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Digital Culture and Media Initiative lecture by Stephanie Boluk, University of California, Davis

"From Metagames to Moneygames"

Metagames, simply put, are games about games. They are the games we play in, on, around, and through videogames. And although the word “metagame” has a long history—from Nigel Howard’s game theory in which he proposed a solution to the Prisoner’s Dilemma during the Cold War to Richard Garfield’s game design philosophy for Magic: The Gathering in the 1990s—since the turn of the millennium and especially with the emergence of social media and streaming services like Steam and Twitch, the term has become a common label for diverse forms of play occurring not only around videogames but around all forms of digital technology. After reviewing what “metagaming” means within various player communities, this talk will focus specifically on the movement from metagame to moneygame in the emerging economic ecology surrounding e-sports and livestreaming.

I will analyze the ways in which players have not “gamified” but “gamblified" their livestreams in order to produce a complex network of betting games that suture together Steam and Twitch. From thousands of dollars being gambled in virtual blackjack using live video feedback of Panamanian dealers to online poker games streaming from private yachts in the Pacific to subscriber chat lotteries giving away Counter-Strike skins obtained through grey market economies, this talk examines the flows of affective, informatic, and racialized labour of moneygames that do not evade surveillance technologies but flourish precisely as a result of the presence of ubiquitous real-time cameras and networked spectatorship. As players wager that their activity will result in a wage, money is not simply the outcome but the main game mechanic driving this massive multiplayer game.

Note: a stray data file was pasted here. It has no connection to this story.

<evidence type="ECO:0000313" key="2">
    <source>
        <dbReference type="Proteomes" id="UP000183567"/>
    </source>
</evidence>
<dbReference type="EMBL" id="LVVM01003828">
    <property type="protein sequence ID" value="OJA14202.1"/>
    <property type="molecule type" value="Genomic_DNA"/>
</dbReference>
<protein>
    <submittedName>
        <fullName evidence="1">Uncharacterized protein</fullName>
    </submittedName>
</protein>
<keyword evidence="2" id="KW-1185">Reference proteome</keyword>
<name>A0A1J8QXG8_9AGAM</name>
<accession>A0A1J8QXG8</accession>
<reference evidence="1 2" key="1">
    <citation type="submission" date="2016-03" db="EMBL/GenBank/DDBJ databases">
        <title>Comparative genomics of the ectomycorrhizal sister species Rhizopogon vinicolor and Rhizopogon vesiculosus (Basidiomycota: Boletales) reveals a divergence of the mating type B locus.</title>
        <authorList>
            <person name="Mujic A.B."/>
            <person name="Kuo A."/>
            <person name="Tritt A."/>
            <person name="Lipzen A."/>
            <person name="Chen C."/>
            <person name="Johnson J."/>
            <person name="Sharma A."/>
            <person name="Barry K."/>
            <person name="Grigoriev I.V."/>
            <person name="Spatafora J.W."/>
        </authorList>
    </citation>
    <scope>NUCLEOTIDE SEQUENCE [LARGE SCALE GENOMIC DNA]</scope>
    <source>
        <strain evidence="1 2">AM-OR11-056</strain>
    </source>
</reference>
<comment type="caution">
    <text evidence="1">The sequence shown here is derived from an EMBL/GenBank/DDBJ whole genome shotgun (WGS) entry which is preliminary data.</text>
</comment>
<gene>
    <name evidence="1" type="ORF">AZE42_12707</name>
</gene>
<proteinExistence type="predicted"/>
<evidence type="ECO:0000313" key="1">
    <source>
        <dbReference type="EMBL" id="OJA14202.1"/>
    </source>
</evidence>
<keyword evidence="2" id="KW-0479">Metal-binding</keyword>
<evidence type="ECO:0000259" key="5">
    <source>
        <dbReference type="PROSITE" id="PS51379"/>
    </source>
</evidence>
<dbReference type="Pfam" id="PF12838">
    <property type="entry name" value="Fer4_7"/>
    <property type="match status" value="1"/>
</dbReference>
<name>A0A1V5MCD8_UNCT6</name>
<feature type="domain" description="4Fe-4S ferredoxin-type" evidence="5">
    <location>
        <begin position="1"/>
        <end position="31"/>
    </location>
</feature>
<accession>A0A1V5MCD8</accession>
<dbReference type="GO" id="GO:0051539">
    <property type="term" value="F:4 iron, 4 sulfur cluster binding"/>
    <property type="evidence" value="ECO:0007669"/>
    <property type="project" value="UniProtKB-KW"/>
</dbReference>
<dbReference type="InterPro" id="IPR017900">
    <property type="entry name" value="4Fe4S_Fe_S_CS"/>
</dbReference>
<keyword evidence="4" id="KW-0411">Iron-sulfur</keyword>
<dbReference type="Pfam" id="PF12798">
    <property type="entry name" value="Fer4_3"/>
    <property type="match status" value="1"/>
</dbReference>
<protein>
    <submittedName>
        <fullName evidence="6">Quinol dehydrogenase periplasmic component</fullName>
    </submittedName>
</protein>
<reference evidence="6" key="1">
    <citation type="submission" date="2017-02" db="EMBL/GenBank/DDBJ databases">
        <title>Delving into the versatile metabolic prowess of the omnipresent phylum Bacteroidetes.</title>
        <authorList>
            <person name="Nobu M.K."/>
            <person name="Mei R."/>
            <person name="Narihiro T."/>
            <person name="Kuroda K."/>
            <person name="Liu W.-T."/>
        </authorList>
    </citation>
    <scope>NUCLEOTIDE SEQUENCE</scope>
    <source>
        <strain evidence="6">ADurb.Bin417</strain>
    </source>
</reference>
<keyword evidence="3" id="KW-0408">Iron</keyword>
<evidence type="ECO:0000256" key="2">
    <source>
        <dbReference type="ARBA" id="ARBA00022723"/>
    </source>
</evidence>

Speaker bio:

Stephanie Boluk is an associate professor at the University of California, Davis. She recently published Metagaming: Playing, Competing, Spectating, Trading, Making, and Breaking Videogames (2017) with Patrick LeMieux and co-edited The Electronic Literature Collection Vol. 3 (2016) with Leonardo Flores, Jacob Garbe, and Anastasia Salter. For more information see

Thursday, October 12, 2017 at 1:45pm to 3:30pm

102 Burrowes Building

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